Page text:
Co-operation is essential if we wish to live in a better world.
In international relationships in recent years there has been an alarming tendency towards nationalistic politics. The policy of the Trump administration of ‘America First’, and in Europe the growing movements that promote a ‘them and us’ attitude towards those of different traditions and cultures are examples of this.
This is reflected in the tendency of individuals in society to become more self-centred and protecting their own interests at the expense of the community. Not only does this make it difficult to tackle global issues, like the environmental degradation, poverty, and religious and racial conflict, but it diminishes the human spirit.
All humans at their core are peaceful, generous, and compassionate, and history demonstrates to us time and again, when we forget these inherent qualities and turn to conflict to resolve issues, everyone, and other beings and the environment suffer.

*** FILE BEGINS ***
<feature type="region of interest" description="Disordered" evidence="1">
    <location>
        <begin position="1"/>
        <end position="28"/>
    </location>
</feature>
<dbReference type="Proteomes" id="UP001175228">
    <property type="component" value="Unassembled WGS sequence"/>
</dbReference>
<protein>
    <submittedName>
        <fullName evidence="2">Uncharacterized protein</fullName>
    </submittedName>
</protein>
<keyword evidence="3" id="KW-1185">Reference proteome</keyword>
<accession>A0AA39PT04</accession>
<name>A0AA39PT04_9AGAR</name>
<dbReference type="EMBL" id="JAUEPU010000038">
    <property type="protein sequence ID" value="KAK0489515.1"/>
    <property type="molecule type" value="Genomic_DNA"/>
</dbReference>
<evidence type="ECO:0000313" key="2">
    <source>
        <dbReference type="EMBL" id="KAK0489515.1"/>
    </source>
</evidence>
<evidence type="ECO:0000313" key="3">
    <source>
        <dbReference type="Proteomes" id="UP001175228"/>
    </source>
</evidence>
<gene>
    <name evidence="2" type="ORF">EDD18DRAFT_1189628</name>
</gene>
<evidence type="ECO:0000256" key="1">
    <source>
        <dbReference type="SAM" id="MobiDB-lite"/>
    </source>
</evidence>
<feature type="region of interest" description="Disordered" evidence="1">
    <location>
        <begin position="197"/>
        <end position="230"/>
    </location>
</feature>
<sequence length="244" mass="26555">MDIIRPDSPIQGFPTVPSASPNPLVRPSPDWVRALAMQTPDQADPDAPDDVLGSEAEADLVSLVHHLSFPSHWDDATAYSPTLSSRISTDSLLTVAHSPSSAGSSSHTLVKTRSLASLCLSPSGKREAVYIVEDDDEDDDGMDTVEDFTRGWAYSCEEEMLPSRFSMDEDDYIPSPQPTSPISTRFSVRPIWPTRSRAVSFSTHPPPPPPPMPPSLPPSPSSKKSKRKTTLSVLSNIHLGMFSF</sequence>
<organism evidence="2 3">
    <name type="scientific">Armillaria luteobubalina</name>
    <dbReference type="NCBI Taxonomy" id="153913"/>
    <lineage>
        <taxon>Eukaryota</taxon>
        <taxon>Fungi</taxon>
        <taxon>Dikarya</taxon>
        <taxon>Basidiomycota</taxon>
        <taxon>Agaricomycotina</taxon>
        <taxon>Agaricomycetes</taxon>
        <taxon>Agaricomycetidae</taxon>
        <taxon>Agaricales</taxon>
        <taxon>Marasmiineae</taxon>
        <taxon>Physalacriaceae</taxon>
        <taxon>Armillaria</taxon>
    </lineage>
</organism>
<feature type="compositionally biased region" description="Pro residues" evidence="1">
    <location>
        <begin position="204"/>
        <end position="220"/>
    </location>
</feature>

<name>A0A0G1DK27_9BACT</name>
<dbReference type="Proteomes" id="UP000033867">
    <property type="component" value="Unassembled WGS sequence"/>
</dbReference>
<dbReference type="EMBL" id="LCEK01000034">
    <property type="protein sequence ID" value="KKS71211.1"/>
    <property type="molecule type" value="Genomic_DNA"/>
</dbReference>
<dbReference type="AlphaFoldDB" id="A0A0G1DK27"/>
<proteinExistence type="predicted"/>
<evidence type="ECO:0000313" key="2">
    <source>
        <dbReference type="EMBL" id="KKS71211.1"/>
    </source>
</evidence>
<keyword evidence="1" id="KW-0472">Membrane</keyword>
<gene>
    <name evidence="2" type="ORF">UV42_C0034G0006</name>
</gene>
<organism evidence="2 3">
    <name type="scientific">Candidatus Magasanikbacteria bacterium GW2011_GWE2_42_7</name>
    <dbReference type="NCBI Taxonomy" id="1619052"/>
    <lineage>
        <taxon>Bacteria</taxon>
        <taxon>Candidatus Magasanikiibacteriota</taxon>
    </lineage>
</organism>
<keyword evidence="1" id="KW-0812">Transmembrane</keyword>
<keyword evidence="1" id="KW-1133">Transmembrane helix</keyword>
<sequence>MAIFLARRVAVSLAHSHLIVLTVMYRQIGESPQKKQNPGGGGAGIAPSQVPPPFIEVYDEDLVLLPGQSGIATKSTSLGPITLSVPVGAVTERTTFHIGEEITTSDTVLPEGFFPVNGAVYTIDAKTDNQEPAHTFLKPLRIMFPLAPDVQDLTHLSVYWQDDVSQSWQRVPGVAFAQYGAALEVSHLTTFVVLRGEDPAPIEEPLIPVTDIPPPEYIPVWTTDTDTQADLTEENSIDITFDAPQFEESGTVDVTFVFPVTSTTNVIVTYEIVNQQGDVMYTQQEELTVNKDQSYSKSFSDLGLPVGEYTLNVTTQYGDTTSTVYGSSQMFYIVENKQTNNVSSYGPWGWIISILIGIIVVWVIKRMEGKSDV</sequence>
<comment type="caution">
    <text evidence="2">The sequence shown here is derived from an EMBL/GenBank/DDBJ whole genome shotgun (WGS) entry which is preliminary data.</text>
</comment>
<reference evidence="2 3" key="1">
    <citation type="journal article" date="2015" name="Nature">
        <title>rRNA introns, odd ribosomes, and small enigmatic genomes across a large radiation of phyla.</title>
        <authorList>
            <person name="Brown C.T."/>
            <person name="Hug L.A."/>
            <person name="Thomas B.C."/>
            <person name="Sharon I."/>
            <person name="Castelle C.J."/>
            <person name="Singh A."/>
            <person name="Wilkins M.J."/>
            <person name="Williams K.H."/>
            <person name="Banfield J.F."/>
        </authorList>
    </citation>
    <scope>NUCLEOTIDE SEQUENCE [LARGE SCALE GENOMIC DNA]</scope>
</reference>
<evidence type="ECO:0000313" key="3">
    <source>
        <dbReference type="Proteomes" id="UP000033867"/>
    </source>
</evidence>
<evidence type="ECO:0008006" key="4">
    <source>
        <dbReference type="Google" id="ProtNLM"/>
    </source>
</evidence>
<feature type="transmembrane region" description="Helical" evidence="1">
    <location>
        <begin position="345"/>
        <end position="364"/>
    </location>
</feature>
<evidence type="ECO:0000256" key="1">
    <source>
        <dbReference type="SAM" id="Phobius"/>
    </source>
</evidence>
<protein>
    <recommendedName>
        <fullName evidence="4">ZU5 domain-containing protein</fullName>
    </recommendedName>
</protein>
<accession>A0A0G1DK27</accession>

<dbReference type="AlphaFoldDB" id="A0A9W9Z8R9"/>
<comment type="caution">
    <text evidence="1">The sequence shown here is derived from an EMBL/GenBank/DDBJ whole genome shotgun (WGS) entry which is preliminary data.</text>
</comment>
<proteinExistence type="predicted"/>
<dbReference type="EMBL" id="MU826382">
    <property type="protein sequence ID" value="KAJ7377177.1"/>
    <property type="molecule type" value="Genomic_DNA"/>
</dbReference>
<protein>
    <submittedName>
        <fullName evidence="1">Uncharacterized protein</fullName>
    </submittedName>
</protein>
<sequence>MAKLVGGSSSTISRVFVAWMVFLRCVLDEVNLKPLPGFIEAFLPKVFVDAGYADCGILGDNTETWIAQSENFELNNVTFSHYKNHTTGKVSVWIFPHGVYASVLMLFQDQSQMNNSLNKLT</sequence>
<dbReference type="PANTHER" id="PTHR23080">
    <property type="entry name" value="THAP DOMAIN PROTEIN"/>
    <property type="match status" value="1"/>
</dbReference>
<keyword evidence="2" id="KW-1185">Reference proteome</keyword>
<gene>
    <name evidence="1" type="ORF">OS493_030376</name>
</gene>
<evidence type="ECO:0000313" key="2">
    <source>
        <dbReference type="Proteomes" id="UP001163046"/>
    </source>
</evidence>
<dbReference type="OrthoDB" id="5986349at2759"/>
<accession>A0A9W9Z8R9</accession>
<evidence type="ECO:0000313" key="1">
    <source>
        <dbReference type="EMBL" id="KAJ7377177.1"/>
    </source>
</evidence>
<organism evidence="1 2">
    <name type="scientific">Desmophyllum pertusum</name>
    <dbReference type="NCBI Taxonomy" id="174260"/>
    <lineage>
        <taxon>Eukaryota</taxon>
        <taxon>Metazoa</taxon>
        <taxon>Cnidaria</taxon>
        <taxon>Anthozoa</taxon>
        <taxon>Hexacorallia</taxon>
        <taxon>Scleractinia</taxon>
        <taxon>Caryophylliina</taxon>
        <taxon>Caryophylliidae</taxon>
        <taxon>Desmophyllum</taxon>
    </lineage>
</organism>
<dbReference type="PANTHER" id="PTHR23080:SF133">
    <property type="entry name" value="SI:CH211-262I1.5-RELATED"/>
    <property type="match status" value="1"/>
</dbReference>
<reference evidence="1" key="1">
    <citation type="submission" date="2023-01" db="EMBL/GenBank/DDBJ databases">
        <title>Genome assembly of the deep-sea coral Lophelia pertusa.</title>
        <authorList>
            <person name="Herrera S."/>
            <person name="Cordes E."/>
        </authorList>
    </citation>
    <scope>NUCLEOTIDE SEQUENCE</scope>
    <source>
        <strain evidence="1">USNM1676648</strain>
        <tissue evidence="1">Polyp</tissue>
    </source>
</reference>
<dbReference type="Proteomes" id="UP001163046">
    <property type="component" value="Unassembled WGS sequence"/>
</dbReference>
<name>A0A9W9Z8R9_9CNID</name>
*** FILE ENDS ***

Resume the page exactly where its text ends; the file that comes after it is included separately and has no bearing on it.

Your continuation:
Achieving successful co-operation can only be done by first understanding what co-operation means to each of us at a personal level, before applying it in our own relationships at home and work. Some suggestions are:
1 Respect others’ traditions and beliefs. Give them space and time to talk while listening attentively in a curious and non-judgemental way.
2 See peoples’ positive qualities. Notice an individual’s qualities of compassion, patience, wisdom and kindness and let them know your appreciation of them.
3 Be flexible in finding just solutions. Be prepared to forgive and be accommodating, while being creative in finding solutions.
If we practice these suggestions on a daily basis with family and colleagues, being co-operative becomes a habit, and as a result a supportive community will develop. Perhaps then politicians and leaders will begin to behave in a way that reflects the best of human qualities, and a better world will be realised.
Craig’s free meditation podcasts can be accessed by clicking here.